WOODSTOCK – Sip a "Flu," don't catch it. Drink a "Sidecar," but don't drive after. Get stung by the "Bee's Knees."
Starting in early April, area residents will have the chance to try all the oddly named prohibition and Depression era cocktails at several Woodstock establishments. To honor Orson Welles and promote an upcoming anniversary celebration for him, Woodstock Celebrates, Inc. is planning an extended pub crawl featuring several unusual beverages.
The crawl lasts for six weeks, running from April 4 through May 17. The organization is throwing a celebration on May 16 and 17 for the 80th anniversary of Welles' directorial debut, which he made in Woodstock.
"We thought we wanted to get the word around town and get some people involved, and the pub crawl seemed like a good idea," Woodstock Celebrates, Inc. Spokesman Peter Gill said.
Those who order a drink – and get their card punched – at each of the 13 participating bars and restaurants will be entered into a prize drawing.
Organizers of the Welles event have said their aim is to shed light on a film and radio icon who was greatly impacted by Woodstock – a fact often underappreciated, they say.
Welles attended the Todd School in Woodstock and returned in 1934 at age 19 to make his debut as a director. He would go on to make the 1941 classic "Citizen Kane," the most recognizable film of a storied career and a movie some call the greatest ever.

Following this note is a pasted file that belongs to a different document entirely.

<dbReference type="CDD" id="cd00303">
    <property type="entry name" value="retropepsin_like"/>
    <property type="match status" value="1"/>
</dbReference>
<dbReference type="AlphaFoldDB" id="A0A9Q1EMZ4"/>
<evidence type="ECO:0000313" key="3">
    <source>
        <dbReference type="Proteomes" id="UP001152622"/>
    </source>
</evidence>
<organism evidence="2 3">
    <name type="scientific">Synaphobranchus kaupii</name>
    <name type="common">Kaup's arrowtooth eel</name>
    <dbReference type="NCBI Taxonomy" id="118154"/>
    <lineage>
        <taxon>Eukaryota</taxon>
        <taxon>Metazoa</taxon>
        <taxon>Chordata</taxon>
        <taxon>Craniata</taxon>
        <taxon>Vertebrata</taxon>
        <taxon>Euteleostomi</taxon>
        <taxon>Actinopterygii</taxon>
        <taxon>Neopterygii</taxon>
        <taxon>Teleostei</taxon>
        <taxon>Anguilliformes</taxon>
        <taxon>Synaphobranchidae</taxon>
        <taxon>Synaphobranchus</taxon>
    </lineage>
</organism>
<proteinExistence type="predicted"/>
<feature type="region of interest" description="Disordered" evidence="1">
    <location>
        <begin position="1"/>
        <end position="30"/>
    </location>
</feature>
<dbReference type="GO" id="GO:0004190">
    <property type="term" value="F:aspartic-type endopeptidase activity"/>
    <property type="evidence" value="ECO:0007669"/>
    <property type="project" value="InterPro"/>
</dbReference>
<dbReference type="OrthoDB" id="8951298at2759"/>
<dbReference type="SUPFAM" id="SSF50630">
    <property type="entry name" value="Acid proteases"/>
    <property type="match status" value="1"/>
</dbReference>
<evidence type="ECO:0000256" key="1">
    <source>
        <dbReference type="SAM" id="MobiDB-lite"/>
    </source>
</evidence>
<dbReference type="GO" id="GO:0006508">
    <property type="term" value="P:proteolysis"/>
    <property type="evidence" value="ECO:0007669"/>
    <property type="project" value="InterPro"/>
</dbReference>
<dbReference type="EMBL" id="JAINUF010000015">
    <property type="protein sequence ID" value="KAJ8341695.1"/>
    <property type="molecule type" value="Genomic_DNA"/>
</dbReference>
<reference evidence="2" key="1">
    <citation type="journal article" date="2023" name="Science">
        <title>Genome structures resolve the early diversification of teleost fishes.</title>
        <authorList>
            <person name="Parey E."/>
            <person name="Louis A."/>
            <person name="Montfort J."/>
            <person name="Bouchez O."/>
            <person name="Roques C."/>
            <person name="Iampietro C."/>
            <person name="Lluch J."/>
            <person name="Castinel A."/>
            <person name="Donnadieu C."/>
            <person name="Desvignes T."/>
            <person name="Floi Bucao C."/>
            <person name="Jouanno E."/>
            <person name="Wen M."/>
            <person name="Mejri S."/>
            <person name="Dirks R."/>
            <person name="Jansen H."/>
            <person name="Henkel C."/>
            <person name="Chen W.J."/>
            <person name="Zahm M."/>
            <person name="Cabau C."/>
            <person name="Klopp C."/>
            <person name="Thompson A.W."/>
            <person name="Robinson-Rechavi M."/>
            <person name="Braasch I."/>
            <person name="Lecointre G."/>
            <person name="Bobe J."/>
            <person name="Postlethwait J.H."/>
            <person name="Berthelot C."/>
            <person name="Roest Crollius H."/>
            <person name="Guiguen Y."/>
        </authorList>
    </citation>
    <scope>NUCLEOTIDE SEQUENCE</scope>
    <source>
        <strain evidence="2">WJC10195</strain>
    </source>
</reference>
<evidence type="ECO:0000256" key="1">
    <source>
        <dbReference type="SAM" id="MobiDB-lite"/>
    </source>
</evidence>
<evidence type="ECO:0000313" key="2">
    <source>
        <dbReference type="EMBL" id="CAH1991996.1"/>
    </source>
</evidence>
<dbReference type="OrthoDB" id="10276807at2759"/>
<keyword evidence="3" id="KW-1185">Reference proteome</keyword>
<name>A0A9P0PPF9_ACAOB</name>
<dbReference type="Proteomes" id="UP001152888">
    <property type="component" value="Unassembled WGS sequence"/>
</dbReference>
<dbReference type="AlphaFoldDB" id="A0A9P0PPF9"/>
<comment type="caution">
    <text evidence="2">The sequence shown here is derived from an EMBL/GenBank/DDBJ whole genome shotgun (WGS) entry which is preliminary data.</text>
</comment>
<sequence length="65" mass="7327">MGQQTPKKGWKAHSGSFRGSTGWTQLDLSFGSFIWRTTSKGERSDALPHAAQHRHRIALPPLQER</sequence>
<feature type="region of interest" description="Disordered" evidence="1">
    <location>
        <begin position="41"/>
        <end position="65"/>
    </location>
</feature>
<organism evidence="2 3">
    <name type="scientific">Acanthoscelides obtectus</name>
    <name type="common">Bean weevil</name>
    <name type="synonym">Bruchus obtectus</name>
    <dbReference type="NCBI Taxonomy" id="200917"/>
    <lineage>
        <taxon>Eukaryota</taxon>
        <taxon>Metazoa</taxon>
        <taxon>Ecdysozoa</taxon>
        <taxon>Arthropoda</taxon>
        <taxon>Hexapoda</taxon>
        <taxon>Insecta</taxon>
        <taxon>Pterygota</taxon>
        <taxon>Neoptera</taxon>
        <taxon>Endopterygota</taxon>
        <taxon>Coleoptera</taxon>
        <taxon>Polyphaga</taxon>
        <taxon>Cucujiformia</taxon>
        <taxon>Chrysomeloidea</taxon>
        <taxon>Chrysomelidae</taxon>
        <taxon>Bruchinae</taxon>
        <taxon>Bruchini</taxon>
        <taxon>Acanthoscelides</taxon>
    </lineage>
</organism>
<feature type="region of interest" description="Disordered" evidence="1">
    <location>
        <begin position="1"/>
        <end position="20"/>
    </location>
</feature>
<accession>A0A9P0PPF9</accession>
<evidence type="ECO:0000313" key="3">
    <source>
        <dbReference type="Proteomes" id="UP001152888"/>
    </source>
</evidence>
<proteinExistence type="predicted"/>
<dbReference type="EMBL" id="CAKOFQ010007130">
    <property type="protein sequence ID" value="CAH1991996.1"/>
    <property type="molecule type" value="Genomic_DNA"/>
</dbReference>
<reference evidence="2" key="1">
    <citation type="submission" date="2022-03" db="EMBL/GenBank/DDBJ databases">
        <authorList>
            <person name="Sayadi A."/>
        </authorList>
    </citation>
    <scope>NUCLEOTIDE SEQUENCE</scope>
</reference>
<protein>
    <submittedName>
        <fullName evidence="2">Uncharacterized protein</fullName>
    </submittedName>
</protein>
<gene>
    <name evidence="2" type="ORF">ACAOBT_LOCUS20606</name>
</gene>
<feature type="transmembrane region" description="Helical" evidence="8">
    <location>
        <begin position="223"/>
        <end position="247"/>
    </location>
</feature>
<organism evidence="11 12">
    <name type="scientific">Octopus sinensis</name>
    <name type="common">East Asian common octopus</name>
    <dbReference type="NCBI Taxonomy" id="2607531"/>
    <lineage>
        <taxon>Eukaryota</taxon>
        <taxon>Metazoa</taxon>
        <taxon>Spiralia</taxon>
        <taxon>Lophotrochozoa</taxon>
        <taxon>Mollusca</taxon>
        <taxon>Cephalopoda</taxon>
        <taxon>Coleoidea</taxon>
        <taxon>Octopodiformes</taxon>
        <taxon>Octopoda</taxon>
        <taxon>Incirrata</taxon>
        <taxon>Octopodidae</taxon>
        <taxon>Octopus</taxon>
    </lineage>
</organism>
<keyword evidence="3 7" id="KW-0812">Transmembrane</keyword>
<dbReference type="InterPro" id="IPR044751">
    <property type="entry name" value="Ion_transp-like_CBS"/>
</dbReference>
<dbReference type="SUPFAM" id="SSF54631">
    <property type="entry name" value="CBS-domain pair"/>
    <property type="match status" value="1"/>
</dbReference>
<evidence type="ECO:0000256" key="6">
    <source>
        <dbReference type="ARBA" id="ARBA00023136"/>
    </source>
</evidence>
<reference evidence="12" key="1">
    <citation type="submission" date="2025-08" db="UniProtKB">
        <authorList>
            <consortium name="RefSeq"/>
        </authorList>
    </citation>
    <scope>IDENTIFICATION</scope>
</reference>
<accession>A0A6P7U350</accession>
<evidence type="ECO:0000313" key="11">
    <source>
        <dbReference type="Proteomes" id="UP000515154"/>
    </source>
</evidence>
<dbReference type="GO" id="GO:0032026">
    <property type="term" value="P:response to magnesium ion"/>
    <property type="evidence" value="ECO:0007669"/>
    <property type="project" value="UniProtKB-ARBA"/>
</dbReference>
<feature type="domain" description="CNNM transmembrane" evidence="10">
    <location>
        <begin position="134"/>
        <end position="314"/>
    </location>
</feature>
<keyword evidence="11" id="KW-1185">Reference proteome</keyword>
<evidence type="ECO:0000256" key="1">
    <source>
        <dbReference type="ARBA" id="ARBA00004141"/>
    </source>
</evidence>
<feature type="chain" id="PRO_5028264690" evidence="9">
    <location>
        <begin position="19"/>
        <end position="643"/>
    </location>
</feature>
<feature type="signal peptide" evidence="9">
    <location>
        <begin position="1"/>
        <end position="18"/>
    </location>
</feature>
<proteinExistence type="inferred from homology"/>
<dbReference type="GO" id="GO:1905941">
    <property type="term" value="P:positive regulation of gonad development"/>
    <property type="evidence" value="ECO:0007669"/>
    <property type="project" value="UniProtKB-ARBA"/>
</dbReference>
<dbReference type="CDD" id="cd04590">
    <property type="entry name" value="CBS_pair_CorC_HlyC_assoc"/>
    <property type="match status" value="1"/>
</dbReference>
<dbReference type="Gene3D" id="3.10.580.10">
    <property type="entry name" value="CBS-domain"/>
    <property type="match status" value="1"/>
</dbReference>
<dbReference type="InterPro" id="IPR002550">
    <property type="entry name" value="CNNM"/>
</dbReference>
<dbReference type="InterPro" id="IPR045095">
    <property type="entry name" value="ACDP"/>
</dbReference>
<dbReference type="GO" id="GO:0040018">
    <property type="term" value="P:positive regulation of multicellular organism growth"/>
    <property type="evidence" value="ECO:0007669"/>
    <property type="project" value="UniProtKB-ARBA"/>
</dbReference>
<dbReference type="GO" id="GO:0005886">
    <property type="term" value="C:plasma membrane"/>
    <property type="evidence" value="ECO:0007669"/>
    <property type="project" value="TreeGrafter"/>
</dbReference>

Welles' radio work includes the famous "War of the Worlds" production in 1938.
"A lot of people you talk to around town say, 'Who's Orson Welles?'" Gill said. "He's a guy that if you ask any film buff, he's like the Michael Jordan of the film industry."
Woodstock Celebrates is also planning an event for May 6, 2015, which would have been Welles' 100th birthday. The 80th anniversary celebration will include several talks from well-known Welles scholars and biographers, among other events.
Gill said he hopes the bar crawl helps set the stage for that weekend – and, along the way, lets people get a taste of a different time.
"They're going to come up with some pretty cool, funky old drinks that will be a little different than the customers are used to," Gill said.